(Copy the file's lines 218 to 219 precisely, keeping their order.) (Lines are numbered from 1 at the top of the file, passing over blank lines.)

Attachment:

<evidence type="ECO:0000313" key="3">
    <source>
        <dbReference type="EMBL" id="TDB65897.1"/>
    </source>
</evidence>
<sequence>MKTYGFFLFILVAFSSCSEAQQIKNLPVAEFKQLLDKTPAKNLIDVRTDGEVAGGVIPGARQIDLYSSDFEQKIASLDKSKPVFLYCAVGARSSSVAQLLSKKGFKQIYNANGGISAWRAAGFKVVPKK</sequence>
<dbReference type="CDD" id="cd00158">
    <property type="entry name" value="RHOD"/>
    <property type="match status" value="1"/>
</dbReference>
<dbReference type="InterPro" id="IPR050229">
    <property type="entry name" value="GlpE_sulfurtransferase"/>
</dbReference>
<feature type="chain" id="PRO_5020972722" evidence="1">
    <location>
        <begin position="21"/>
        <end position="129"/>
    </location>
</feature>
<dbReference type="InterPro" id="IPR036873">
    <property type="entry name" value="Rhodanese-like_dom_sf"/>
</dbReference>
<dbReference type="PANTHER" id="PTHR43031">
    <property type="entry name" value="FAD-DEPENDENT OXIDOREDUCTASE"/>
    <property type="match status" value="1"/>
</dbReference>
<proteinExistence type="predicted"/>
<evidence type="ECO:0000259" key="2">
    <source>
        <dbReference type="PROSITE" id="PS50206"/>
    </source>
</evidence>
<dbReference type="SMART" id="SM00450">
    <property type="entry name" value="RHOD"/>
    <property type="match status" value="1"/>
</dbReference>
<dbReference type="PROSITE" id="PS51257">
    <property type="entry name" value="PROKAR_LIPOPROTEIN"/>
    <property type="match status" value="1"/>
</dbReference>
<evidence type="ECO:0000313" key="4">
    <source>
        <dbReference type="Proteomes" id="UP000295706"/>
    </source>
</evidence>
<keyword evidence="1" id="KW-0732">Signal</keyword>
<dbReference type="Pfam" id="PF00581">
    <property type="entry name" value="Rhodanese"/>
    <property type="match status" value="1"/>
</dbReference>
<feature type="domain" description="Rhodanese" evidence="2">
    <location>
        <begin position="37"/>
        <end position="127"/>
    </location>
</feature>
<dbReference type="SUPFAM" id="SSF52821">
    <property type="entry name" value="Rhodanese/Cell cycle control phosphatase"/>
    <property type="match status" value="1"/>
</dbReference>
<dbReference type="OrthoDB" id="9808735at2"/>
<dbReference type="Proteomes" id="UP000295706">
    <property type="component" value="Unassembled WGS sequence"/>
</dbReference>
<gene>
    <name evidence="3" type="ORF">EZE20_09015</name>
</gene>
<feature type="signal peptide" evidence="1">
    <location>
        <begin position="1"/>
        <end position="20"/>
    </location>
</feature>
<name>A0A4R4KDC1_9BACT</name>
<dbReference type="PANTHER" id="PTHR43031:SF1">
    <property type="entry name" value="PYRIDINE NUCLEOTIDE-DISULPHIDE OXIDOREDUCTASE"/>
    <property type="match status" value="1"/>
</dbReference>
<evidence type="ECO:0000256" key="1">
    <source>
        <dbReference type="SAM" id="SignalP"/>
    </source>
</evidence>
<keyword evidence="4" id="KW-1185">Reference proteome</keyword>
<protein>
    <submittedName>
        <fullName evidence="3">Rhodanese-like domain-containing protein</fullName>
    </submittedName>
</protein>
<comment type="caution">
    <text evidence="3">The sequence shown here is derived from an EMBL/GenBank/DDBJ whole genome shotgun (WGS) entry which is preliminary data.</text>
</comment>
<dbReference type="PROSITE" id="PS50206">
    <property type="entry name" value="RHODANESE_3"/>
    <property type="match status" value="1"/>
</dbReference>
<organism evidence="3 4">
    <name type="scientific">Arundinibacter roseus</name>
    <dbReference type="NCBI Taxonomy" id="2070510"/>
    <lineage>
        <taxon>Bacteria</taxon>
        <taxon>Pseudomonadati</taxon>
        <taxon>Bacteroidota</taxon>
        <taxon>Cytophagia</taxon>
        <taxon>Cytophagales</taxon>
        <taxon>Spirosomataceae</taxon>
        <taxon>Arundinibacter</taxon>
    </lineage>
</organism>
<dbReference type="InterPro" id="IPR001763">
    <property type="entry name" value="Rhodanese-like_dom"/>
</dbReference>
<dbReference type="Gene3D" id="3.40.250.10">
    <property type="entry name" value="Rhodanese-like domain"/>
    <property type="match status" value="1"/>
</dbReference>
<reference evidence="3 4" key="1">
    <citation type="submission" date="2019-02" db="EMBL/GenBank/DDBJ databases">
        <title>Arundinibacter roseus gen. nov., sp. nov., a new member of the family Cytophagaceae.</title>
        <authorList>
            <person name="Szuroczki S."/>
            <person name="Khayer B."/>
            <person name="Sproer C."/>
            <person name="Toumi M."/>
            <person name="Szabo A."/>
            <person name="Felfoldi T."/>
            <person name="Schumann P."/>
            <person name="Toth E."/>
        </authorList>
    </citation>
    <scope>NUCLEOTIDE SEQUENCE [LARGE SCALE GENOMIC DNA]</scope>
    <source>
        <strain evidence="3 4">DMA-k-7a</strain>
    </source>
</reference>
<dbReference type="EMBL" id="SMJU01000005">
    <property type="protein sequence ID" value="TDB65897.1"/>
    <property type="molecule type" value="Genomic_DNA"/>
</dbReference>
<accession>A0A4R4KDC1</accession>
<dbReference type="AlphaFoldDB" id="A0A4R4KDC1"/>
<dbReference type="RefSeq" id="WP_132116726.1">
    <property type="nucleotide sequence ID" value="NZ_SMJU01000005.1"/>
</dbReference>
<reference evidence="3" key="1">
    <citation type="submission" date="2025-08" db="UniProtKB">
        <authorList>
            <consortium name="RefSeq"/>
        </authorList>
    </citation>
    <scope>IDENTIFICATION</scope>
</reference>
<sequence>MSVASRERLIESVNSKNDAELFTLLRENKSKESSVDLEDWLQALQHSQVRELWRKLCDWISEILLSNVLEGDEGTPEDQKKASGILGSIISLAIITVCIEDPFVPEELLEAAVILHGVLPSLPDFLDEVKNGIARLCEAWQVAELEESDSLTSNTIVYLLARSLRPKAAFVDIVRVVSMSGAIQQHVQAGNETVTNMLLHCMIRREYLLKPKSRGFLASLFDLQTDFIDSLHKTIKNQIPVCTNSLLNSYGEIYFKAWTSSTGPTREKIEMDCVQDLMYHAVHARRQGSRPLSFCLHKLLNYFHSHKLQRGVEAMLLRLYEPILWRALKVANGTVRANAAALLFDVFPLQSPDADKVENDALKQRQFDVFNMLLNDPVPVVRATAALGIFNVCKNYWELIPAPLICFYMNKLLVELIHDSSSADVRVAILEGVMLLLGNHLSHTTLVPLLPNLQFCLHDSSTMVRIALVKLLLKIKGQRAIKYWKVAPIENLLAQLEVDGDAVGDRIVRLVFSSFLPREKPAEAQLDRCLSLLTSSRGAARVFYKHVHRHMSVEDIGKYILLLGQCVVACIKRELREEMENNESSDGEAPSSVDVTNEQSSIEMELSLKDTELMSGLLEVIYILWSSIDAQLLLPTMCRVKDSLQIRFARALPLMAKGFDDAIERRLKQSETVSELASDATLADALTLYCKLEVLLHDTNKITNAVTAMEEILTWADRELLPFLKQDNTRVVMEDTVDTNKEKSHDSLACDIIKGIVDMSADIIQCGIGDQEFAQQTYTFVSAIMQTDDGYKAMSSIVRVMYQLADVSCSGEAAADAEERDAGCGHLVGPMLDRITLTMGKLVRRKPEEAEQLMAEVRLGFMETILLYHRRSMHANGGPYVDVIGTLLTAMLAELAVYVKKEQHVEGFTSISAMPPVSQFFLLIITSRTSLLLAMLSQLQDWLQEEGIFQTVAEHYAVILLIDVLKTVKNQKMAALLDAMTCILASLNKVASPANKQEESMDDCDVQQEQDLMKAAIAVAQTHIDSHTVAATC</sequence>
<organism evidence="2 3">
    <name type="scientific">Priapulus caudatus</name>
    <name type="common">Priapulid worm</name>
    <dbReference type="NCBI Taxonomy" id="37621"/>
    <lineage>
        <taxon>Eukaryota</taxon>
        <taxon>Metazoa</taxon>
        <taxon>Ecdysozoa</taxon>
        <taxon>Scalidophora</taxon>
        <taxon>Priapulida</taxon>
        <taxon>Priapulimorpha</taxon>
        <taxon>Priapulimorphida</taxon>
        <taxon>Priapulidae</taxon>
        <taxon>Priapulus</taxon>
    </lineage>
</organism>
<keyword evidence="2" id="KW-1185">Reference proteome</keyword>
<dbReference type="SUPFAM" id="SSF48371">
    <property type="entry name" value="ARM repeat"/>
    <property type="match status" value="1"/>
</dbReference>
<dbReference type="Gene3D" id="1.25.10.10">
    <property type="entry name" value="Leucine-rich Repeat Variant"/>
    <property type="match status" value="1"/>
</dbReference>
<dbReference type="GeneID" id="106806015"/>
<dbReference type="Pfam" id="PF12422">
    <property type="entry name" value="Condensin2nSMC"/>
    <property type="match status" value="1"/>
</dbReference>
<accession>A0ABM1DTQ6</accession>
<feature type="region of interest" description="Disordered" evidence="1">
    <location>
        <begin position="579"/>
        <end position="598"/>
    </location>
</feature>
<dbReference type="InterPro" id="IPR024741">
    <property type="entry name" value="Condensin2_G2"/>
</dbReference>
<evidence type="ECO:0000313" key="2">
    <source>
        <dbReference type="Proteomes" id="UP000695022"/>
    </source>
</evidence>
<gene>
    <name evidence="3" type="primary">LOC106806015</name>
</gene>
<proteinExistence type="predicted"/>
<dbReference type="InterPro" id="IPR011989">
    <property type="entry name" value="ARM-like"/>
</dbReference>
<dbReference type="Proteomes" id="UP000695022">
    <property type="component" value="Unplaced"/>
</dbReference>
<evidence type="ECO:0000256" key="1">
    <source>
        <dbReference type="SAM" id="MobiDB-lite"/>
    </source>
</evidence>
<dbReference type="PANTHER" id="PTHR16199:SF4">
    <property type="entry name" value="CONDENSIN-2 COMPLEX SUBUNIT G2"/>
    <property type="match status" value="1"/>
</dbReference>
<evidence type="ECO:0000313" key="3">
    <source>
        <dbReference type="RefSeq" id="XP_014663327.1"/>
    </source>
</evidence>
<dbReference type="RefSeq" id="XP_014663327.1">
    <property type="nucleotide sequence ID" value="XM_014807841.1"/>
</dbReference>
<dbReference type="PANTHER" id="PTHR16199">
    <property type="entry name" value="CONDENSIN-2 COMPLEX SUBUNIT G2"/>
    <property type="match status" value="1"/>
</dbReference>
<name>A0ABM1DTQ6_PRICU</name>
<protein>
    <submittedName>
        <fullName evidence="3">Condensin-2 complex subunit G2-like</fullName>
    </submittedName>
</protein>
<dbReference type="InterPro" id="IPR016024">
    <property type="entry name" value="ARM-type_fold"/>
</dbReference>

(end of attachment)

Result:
<evidence type="ECO:0000313" key="3">
    <source>